The main findings in this study were that CD20-positive B cells form a prominent part of the interstitial infiltrate in primary interstitial diseases, as well as in secondary interstitial involvement of a primary glomerular disease, ie, IgA nephropathy. Most B cells were mature according to the absence of CD10 (pre-B cells) and the presence of CD27 as a B-memory cell marker. An intriguing observation was the formation of lymphoid follicle-like structures in chronic tubulointerstitial inflammation of either primary or secondary interstitial involvement, consisting of a core of B cells (some of which are proliferating), surrounded by T cells and neolymphatics. In the nodular infiltrates, expression of the chemokine CXCL13 was associated with accumulation of B cells expressing the corresponding receptor CXCR5, arguing for CXCL13 involvement in the B-cell recruitment.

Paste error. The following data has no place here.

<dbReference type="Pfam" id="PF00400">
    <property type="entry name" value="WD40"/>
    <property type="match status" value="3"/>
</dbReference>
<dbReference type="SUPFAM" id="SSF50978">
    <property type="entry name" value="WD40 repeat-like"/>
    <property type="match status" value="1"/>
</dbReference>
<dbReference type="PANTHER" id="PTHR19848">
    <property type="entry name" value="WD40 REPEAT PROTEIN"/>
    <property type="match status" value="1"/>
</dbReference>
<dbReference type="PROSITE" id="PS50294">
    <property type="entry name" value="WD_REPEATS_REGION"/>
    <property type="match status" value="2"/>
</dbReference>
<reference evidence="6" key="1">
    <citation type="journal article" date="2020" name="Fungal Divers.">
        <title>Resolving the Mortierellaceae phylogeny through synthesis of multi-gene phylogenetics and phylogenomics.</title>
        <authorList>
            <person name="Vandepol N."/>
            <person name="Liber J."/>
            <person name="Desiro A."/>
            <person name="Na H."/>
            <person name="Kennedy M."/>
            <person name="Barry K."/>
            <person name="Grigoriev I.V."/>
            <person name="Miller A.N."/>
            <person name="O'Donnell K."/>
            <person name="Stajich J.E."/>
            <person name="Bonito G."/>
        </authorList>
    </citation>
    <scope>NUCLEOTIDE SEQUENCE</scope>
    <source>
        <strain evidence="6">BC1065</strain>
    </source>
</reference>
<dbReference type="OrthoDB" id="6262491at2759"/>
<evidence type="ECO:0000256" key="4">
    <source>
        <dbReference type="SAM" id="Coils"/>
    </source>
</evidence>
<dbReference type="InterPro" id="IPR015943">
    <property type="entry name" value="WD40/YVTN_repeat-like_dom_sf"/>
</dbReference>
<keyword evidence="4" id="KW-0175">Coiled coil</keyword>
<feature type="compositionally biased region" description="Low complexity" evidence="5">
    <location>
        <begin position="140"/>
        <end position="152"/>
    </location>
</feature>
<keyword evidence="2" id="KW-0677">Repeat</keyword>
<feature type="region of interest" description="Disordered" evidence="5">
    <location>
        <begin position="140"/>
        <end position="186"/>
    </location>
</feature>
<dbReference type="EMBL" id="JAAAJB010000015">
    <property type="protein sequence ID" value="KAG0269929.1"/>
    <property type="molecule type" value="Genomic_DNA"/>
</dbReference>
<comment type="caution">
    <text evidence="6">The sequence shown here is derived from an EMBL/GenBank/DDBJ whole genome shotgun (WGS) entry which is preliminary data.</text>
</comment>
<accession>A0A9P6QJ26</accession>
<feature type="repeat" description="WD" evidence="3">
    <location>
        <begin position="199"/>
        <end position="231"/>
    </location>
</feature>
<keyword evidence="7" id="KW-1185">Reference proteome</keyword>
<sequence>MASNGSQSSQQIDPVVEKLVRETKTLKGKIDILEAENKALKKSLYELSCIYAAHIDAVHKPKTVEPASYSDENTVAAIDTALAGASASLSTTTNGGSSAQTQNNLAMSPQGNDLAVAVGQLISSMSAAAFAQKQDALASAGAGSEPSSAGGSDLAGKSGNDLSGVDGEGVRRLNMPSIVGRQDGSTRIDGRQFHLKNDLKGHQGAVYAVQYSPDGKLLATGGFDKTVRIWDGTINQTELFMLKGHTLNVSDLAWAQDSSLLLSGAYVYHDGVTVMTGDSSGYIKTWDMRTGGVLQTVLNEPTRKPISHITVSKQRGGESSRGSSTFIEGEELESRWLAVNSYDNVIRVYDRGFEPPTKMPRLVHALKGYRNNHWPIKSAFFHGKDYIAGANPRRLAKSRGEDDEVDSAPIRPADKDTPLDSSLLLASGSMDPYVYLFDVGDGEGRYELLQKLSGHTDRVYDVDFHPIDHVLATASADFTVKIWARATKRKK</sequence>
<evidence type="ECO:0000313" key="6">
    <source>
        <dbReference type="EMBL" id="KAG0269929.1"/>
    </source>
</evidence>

In the characterization of the leukocyte subsets in human glomerulonephritis by Hooke and colleagues,19 B cells (characterized by PHM 14) were rarely seen within glomeruli (consistent with our results), and compromised only 8% of the interstitial infiltrating cells in IgA nephropathy and 12% in interstitial nephritis. Although the number of B cells was found to be relatively low compared with macrophages and T cells (the main interstitial leukocyte populations), there was a significant correlation between B cells and the degree of renal function.19 In another study in four patients with acute interstitial nephritis, three with chronic interstitial nephritis, and seven with glomerulonephritis, less than 20% of the interstitial infiltrate were found to be B cells.22 The prominent accumulation of CD20-positive B cells that we noted is consistent with a recent publication that demonstrated CD20-positive B cells in membranous nephropathy, as compared with minimal change disease and normal controls.23 Some of the variations between the studies might be attributable to the different markers used, and different degrees of chronicity in the small number of patients studied. We used CD20 as a marker that is expressed by B cells from the pre-B cell to the preplasma cell stage.8 To describe further the stage of B-cell maturation, we used the marker CD10 and CD27. CD10 is expressed by pre-B cells, and CD27, by mature memory B cells. CD10-positive pre-B cells were rarely detectable in the infiltrates. This indicates that the vast majority of CD20-positive B cells are mature cells. Consistent with this interpretation, CD27 was expressed by the majority of CD20-positive B cells indicating that most of these cells are memory B cells.